I bought AAPL and AMZN call options about 30 miutes after the market opened. They went up smartly. Now because I don't have $25K in my account, I can't sell those contracts in the same session without triggering a day-trader warning. What do you do if your call-option contracts go up and you want to get out (but can't, without triggering a warning)? Buy corresponding puts. You'll lock in the profit until you can get out (and maybe make a little on the put, if the stock opens lower the next day).

I made a little money on AMZN call options on Friday. To lock in the profit, I bought corresponding puts. When the market gapped low (WAY low) this morning, I was delighted. My puts had gone in-the-money. I liquidated them and rode the calls back up again.

For the record: I consider AAPL a good buy in the $97-98 range and I think Amazon will be at $340 sometime within the next two months. Yahoo is severely undervalued at $40.

I am not an investment advisor and this is not professional advice. Seek the advice of a professional before making any investment decisions.

Thursday, September 25, 2014

What Young People Don't Know

Young people today don't realize what has happened to the U.S. economy over the past 40 years. Their sense of what's "normal" is shaped by current reality, not the reality their parents grew up in. They don't know how things were; how prosperous America used to be.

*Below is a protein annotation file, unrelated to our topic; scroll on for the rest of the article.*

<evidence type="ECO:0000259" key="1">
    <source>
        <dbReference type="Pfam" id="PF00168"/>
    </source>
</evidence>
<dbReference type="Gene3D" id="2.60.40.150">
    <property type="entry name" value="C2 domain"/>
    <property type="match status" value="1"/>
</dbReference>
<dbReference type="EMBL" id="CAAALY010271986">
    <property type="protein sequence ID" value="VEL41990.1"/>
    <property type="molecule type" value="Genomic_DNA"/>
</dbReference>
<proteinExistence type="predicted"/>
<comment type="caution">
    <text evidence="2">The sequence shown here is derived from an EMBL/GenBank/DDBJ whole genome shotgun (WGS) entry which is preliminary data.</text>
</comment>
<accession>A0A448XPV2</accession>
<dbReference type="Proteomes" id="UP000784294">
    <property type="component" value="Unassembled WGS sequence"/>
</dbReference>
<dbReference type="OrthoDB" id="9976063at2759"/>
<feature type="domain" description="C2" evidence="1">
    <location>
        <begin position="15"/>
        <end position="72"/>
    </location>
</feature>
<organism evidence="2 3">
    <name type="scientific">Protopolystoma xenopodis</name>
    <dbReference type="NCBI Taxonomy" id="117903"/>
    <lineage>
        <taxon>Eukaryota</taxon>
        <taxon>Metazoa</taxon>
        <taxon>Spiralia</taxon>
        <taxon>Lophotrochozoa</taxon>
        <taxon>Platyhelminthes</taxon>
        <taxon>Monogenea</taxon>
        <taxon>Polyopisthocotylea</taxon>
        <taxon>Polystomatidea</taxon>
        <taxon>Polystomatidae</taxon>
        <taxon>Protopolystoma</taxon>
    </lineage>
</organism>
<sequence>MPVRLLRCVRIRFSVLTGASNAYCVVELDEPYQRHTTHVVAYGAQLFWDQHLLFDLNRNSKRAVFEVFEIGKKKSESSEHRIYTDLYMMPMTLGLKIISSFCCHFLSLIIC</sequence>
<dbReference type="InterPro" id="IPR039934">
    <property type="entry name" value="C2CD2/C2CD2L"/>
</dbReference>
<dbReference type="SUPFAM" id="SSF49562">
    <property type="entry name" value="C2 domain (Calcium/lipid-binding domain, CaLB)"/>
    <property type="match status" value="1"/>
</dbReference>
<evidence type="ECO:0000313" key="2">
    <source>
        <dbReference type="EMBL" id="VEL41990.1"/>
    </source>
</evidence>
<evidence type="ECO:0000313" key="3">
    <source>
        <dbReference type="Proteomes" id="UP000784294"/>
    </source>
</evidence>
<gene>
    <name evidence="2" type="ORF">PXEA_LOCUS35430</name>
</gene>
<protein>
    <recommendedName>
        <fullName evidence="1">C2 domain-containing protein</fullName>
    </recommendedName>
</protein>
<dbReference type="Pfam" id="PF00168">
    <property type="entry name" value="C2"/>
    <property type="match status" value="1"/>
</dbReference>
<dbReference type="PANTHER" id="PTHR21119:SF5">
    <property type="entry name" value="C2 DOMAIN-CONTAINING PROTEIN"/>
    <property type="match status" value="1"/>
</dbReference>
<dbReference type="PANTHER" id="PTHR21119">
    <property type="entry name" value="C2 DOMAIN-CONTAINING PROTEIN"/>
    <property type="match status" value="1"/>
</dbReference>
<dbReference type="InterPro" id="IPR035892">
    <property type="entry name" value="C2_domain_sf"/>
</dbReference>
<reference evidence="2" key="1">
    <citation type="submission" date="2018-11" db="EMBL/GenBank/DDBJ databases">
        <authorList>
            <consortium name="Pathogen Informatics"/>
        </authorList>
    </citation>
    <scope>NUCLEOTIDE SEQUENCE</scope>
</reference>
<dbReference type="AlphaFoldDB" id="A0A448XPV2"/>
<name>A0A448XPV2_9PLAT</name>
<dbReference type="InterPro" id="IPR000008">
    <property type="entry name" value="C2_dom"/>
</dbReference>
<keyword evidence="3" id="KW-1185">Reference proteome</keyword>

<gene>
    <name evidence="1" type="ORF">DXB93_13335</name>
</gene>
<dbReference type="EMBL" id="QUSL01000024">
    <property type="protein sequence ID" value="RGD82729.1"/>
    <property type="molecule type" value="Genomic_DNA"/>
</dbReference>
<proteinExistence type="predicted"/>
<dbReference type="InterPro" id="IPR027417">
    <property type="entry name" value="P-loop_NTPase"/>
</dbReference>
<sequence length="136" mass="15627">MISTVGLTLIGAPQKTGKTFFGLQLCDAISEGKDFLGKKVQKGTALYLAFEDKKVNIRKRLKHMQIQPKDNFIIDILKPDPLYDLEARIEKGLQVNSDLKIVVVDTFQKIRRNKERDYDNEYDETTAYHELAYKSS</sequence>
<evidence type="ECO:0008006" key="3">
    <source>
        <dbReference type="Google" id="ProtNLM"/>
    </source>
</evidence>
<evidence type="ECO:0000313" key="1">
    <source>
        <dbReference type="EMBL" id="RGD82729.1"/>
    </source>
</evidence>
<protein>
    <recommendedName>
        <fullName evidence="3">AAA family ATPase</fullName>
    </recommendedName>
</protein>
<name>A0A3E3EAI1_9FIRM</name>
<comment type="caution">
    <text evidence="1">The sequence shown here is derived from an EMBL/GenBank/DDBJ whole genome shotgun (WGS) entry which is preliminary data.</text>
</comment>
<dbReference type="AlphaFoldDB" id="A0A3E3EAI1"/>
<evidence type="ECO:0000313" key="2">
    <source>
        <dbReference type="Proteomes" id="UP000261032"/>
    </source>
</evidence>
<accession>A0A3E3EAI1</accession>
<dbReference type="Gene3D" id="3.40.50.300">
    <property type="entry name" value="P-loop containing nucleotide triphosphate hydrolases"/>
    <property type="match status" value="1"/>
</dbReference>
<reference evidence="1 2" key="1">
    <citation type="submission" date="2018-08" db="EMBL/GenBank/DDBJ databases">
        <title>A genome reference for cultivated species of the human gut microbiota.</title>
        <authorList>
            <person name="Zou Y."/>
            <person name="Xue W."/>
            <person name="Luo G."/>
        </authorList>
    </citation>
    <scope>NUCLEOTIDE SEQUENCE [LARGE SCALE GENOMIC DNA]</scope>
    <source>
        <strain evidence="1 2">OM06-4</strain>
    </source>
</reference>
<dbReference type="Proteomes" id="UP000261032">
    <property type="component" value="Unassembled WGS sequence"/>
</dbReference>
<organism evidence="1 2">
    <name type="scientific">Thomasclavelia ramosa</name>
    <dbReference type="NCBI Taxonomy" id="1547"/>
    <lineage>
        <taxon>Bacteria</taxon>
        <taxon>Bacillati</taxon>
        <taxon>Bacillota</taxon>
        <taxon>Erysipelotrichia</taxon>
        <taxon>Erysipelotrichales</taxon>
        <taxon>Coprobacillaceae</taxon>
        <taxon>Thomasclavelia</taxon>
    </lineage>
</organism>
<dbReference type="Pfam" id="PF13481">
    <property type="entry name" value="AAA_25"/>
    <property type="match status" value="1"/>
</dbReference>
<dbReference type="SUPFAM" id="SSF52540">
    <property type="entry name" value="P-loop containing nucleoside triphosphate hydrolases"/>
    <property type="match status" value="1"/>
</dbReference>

When I think back on what my life was like in 1980, it horrifies me to see how badly the economic environment has deteriorated since then. Let me put try to put it in concrete terms.

The value of the dollar over time. In this graph, 2012 equals 1.
In 1900, a dollar was 29 times as powerful as in 2012.
Four years out of college, I was making $25,000 a year (in 1980). Which doesn't sound like a lot of money, right? Well, consider how I was living at the time. I had bought a nearly new (three years old) two-bedroom house on two acres of wooded land in North Carolina, for $30,000. I bought a new Chevy truck for $4100. I owned a 9-year-old Cessna 182, which I'd bought from a Delta pilot for $16,500. I was easily able to make the monthly payments on all these items. The combined payments came to a little over $600 a month.

Today, the new Chevy truck would cost $25,000. The average home price in the North Carolina town I lived in is now $300,000. A nine-year-old Cessna 182 can be had for $189,000. Basically, everything costs 6 to 10 times more now.

To live the same lifestyle today that I lived in 1980, four years out of college, would require an income of at least $200,000 in 2014 dollars. Few recent grads make anywhere near that amount.